GCOS GOOS WCRP/OOPC IX/3
The metadata contained within Publication No. 47 has in the past been made available in
electronic format and has been used both operationally (for example enabling PMOs to
efficiently service foreign VOS visiting their ports) and for climate research (for example
allowing the height correction of marine air temperatures, Rayner et al. 2003). Electronic files
are available for the period 1973 to 1998 and the first quarter of 1999. Since then, only one
file has been made available (the last quarter of 2001). In 2002 an extended metadata format
was introduced and later adopted by the VOSClim project as its metadata standard.
Unfortunately, the WMO have not yet been able to provide electronic data in this new format.
The lack of current and recent historical metadata is a serious problem both operationally for
VOS and VOSClim and for climate research. Current estimates are that the missing metadata
should become available during April 20044, perhaps prompted by the meeting of the
JCOMM Expert Team on Marine Climatology (ETMC) in July 2004. The importance of
historical VOS metadata to the climate community is demonstrated by a current US project to
digitize Publication No. 47 for the period 1955 to 1972 to allow its wider dissemination and
use by climate researchers.
It should be noted that SOT II set up a task team on metadata to asses the need for
change in WMO Publication No. 47 metadata format which will report to the ETMC in July
2004. Some changes will be easy to implement (such as adding codes for new types of
instrument) but the task team will also suggest further modifications to the metadata format. It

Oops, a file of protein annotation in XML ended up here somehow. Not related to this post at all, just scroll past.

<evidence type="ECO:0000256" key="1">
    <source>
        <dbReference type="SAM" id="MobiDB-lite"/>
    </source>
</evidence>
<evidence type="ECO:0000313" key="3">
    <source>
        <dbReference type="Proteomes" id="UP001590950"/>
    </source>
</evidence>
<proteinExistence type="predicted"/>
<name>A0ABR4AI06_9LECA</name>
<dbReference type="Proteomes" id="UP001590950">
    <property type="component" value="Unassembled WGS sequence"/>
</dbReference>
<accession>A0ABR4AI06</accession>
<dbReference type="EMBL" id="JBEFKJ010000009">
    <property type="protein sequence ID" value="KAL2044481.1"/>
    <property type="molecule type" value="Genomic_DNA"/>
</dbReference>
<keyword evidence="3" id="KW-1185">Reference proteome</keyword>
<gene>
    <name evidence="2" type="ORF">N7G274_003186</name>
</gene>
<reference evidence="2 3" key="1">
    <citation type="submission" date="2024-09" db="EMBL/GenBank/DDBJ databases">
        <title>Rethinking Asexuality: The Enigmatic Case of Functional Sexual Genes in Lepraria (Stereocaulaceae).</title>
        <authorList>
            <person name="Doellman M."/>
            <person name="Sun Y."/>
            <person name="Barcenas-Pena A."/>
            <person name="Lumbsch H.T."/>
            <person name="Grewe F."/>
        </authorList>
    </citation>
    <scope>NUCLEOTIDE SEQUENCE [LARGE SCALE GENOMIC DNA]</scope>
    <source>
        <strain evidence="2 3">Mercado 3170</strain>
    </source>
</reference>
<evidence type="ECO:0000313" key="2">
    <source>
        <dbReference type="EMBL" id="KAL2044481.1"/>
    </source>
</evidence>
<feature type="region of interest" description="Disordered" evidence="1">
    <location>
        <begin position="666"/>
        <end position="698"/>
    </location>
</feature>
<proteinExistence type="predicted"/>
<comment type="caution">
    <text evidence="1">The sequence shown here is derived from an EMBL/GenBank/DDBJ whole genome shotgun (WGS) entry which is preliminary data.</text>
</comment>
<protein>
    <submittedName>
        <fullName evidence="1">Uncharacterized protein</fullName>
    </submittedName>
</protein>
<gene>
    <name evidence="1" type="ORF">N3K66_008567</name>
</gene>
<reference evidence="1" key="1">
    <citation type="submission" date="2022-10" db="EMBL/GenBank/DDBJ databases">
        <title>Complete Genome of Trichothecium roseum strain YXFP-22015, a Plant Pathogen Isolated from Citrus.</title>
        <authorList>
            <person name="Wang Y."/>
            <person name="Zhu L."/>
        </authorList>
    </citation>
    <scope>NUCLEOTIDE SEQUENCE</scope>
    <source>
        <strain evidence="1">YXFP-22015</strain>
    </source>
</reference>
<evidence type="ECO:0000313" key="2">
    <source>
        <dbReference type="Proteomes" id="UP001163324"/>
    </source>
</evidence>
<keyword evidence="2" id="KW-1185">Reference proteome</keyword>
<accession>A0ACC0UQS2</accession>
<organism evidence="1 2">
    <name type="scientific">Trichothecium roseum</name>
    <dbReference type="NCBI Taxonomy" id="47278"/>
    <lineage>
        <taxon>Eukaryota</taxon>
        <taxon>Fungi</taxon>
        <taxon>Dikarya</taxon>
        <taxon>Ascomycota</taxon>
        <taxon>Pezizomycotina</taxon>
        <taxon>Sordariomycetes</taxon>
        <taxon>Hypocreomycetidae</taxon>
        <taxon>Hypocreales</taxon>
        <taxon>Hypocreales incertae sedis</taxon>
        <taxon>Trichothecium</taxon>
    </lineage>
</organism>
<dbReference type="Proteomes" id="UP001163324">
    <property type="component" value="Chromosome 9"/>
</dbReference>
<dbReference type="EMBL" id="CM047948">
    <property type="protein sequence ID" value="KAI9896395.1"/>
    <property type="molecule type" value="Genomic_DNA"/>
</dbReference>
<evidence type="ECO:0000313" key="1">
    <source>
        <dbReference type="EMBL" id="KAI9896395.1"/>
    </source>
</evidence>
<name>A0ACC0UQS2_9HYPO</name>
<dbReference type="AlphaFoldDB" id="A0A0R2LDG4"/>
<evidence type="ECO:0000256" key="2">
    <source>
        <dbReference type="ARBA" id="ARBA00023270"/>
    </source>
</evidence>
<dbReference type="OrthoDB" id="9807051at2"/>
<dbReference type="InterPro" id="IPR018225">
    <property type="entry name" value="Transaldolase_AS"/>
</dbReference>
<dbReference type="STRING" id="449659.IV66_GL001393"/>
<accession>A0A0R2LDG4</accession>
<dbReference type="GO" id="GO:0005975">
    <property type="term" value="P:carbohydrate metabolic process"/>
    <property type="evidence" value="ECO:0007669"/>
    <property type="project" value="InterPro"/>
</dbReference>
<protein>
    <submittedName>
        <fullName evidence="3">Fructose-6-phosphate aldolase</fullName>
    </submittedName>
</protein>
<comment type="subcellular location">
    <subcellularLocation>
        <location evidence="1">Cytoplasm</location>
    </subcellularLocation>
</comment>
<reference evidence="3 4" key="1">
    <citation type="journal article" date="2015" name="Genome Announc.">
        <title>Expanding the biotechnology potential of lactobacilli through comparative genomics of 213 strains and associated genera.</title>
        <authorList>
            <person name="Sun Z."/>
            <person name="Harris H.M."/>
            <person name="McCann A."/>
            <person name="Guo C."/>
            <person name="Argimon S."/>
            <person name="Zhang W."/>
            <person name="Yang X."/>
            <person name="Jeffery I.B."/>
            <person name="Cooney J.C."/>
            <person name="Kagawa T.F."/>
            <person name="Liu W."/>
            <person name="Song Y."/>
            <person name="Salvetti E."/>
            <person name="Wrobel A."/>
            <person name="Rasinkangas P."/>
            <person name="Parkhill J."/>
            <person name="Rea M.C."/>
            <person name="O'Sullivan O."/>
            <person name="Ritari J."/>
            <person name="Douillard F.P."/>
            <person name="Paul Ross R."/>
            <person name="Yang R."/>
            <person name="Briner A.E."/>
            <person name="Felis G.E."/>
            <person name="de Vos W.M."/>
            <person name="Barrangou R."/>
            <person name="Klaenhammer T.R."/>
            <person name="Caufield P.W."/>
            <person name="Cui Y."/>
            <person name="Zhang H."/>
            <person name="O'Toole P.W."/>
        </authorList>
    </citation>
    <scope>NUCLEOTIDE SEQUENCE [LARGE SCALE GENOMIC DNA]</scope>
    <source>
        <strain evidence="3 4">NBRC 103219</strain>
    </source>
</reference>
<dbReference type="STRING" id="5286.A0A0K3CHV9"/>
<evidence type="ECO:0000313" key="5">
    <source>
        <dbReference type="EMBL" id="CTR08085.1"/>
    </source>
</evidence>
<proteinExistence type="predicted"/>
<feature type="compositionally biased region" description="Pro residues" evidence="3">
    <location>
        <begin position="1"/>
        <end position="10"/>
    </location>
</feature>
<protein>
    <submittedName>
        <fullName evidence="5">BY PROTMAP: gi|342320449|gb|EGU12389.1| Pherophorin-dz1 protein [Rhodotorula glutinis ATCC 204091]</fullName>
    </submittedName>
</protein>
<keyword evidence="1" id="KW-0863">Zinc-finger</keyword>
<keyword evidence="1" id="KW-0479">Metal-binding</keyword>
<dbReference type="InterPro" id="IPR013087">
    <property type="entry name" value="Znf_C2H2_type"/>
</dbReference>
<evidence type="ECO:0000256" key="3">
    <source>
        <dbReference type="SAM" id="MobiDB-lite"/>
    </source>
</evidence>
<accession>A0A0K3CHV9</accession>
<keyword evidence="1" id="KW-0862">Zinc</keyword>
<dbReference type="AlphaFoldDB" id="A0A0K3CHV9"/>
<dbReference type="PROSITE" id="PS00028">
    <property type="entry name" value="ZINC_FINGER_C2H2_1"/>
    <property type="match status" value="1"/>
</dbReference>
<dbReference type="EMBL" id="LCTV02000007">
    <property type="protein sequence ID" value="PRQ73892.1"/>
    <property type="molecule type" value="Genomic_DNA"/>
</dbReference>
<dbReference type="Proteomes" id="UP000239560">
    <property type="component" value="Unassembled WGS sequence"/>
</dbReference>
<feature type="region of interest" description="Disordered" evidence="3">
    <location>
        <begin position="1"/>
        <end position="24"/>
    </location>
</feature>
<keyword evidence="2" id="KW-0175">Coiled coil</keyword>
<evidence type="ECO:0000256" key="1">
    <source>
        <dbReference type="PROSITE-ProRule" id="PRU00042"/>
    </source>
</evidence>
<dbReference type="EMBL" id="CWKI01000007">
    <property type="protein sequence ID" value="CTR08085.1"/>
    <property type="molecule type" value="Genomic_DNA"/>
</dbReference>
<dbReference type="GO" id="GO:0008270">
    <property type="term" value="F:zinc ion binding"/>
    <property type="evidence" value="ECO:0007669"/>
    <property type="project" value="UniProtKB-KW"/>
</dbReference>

is essential that the implementation of any new format is properly resourced as the result of
the last format change was that the metadata became unavailable.
Action: Recommend that the WMO make the full historical record of VOS metadata
available in electronic form as soon as possible to meet the requirements of climate
researchers along with current metadata to support operators and forecasters. Resources for
maintenance of the VOS metadatabase and implementation of any code changes should be a
VOSClim requires a healthy VOS system for successful operation, the support
systems for both are the same. The second meeting of the WMO Ship Observations Team
(SOT II, WMO, 2003b) heard consistent reports of pressure on ship operations within
National Meteorological Agencies running the VOS program. An example was the recent
reduction by two thirds of the number of UK PMOs. There is also an increasing demand on
their time for support for other functions, such as the drifting buoy program. Experience has
shown that the enthusiasm of ships' officers participating in the VOS program (and hence the
quality and frequency of their observations) depends crucially on frequent visits from PMOs
providing links to the National Meteorological Agencies.
Action: The role of the Port Meteorological Officer network in improving VOS data quality
should be recognised and NWP centres should be encouraged to maintain or increase
resources for PMO activity.
As of June 2004 we still don t have recent WMO Pub 47 metadata.